27 Apr 2023

Carbon neutral 2050: Delaying climate action will cost New Zealanders more, scientist says

2:31 pm on 27 April 2023
Power supply for electric car charging.  Electric car charging station. Close up of the power supply plugged into an electric car being charged.

Climate change commissioner James Renwick says he is confident the electric vehicle subsidy scheme will be brought back. (file image) Photo: 123RF

It will be more costly for New Zealand to try and become carbon neutral in the future if it does not pick up the pace now, one of the climate change commissioners warns.

On Wednesday, the Climate Change Commission released draft advice on how to slash enough emissions in the 2026-2030 period to be on track to be carbon neutral by 2050.

It recommended the government not to rely solely on forestry or the Emissions Trading Scheme (ETS) - which sets a price for carbon to incentivise businesses to change practices - to reach targets.

What's the problem with planting trees?

Climate Change Minister James Shaw told Morning Report by mid-2030s, the ETS in its current state could stop being of any help to reach any targets.

"This is actually the third time in increasingly urgent tones the commission has warned us that there is a problem here we need to deal with," Shaw said.

"We actually accepted their recommendation last year in our first emissions reduction plan and we have said we will review the ETS," he said.

"The draft advice they released yesterday helps with that because it provides more recent information and it brings it into much sharper focus."

While tree-planting still played a role in drawing carbon dioxide from the air, it was equally important to stop CO2 from getting in the air in the first place, he said.

"Our policy settings over the past 20 years haven't helped us to do that, so there is some progress that's starting to make a difference but we really do need to pick up the pace."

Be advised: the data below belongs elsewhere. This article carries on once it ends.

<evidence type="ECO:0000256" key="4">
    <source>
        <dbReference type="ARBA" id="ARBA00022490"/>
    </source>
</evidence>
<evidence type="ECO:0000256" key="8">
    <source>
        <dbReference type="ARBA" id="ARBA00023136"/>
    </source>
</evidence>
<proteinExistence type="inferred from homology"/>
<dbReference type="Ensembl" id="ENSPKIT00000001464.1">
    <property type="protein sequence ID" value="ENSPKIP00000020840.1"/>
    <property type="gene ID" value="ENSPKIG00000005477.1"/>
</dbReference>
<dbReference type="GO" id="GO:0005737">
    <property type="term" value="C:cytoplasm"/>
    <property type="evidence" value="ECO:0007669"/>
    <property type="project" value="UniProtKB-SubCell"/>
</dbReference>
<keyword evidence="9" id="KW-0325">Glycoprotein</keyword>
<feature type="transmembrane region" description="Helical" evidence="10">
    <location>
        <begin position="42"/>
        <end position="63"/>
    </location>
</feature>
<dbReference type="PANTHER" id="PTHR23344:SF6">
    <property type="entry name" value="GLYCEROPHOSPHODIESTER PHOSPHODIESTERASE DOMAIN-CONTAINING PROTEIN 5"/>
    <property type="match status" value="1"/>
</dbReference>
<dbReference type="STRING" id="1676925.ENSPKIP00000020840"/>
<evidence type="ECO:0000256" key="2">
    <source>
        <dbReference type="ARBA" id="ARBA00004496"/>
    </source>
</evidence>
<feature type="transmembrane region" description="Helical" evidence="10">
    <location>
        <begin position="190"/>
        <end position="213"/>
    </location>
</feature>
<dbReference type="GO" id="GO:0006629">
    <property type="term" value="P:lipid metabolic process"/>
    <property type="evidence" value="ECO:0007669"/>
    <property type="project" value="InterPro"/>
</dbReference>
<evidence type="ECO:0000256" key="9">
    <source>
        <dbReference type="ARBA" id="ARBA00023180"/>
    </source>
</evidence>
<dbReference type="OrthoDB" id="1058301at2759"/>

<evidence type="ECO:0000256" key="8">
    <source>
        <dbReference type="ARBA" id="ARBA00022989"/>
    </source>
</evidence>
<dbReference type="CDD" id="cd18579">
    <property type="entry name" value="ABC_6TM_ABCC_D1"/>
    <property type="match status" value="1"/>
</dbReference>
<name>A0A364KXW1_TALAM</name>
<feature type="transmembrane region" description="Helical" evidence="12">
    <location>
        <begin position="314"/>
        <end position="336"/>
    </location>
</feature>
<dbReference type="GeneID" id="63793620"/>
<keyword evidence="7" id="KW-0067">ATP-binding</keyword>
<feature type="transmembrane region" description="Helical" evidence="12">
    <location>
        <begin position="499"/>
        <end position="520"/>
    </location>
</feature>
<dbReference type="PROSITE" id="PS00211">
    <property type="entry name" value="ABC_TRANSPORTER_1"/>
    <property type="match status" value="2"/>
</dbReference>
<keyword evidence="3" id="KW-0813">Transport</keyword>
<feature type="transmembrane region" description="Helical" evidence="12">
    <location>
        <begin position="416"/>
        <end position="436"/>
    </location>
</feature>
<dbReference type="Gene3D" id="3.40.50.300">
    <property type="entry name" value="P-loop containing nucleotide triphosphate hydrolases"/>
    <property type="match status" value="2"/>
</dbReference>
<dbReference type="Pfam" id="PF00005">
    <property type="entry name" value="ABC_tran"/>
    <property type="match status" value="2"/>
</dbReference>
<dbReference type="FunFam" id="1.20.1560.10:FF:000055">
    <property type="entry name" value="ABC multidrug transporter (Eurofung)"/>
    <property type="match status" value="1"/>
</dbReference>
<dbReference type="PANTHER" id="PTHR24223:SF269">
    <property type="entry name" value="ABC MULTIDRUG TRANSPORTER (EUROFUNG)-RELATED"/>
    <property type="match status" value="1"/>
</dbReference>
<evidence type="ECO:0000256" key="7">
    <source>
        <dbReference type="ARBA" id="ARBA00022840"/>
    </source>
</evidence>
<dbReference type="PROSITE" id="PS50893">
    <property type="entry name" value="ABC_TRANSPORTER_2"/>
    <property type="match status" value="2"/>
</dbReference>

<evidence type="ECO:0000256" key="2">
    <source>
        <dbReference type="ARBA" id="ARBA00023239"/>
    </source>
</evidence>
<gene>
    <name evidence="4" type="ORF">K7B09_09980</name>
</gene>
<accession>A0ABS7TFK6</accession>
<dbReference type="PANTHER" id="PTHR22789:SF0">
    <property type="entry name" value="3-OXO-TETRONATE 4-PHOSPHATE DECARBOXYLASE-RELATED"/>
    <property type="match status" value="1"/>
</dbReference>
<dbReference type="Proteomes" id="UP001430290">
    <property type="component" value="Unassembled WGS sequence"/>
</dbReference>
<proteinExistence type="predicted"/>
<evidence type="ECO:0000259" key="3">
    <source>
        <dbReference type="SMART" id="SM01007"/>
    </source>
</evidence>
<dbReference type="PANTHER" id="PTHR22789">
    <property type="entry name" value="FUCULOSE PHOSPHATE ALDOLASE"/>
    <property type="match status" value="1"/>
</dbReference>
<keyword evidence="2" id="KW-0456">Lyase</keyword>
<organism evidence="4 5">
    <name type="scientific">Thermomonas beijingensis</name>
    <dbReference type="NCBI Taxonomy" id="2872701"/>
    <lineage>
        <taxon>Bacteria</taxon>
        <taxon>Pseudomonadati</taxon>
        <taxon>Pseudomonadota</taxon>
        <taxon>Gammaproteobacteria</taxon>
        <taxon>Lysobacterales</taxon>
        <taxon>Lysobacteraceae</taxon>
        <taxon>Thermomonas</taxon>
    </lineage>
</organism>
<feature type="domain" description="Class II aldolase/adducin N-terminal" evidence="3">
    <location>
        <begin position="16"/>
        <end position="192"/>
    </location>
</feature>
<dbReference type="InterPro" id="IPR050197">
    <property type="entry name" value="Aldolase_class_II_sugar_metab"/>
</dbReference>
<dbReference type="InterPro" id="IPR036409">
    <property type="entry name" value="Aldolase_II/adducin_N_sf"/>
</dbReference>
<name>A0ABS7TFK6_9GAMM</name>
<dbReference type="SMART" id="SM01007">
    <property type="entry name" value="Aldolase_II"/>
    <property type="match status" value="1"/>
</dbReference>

Commission chair Rod Carr said the ETS currently over-incentivised tree planting, and under-rewarded gross emissions reduction.

The scheme was now a "threat to achieving our targets", Carr told Nine to Noon.

Currently, New Zealand emits about 80 million tonnes a year of carbon, and forests sequester about 10 million tonnes.

"Over the next budget periods we see the forest sequestration nearly double, but gross emissions only come down somewhat," Carr said.

The government needed to say what it wanted, he said; gross emissions to be higher for longer, or for emissions to drop sooner and tree planting to absorb carbon to slow down.

The problem was forests would need to stay planted for centuries to keep the emissions' book balanced, robbing options from future generations to make decisions about the best use of land, Carr said.

By "hiding behind tree planting", New Zealand would miss the opportunity to develop and take up low emitting technology, which overseas markets would be increasing willing to pay a premium for, he said.

New Zealand was the only country in the world which allowed limitless tree planting on its carbon ledger, he said.

More renewable energy plants needed, says James Shaw

The commission also called for quicker action on new renewable energy generation and electric vehicle charging infrastructure.

A greater than forecast uptake of EVs, and the closure of the Marsden Point fuel refinery, have helped the climate accounts.

But headwinds include the Tiwai aluminium smelter remaining open, and the slower conversion of factory coal boiler to renewables compared to projections.

James Shaw

Climate Change Minister James Shaw says the country needs more renewable energy plants. Photo: RNZ / Samuel Rillstone

Shaw agreed on quicker action, saying the country needed about 70 to 80 percent more electricity than what was currently generated by the year 2050 to reach targets.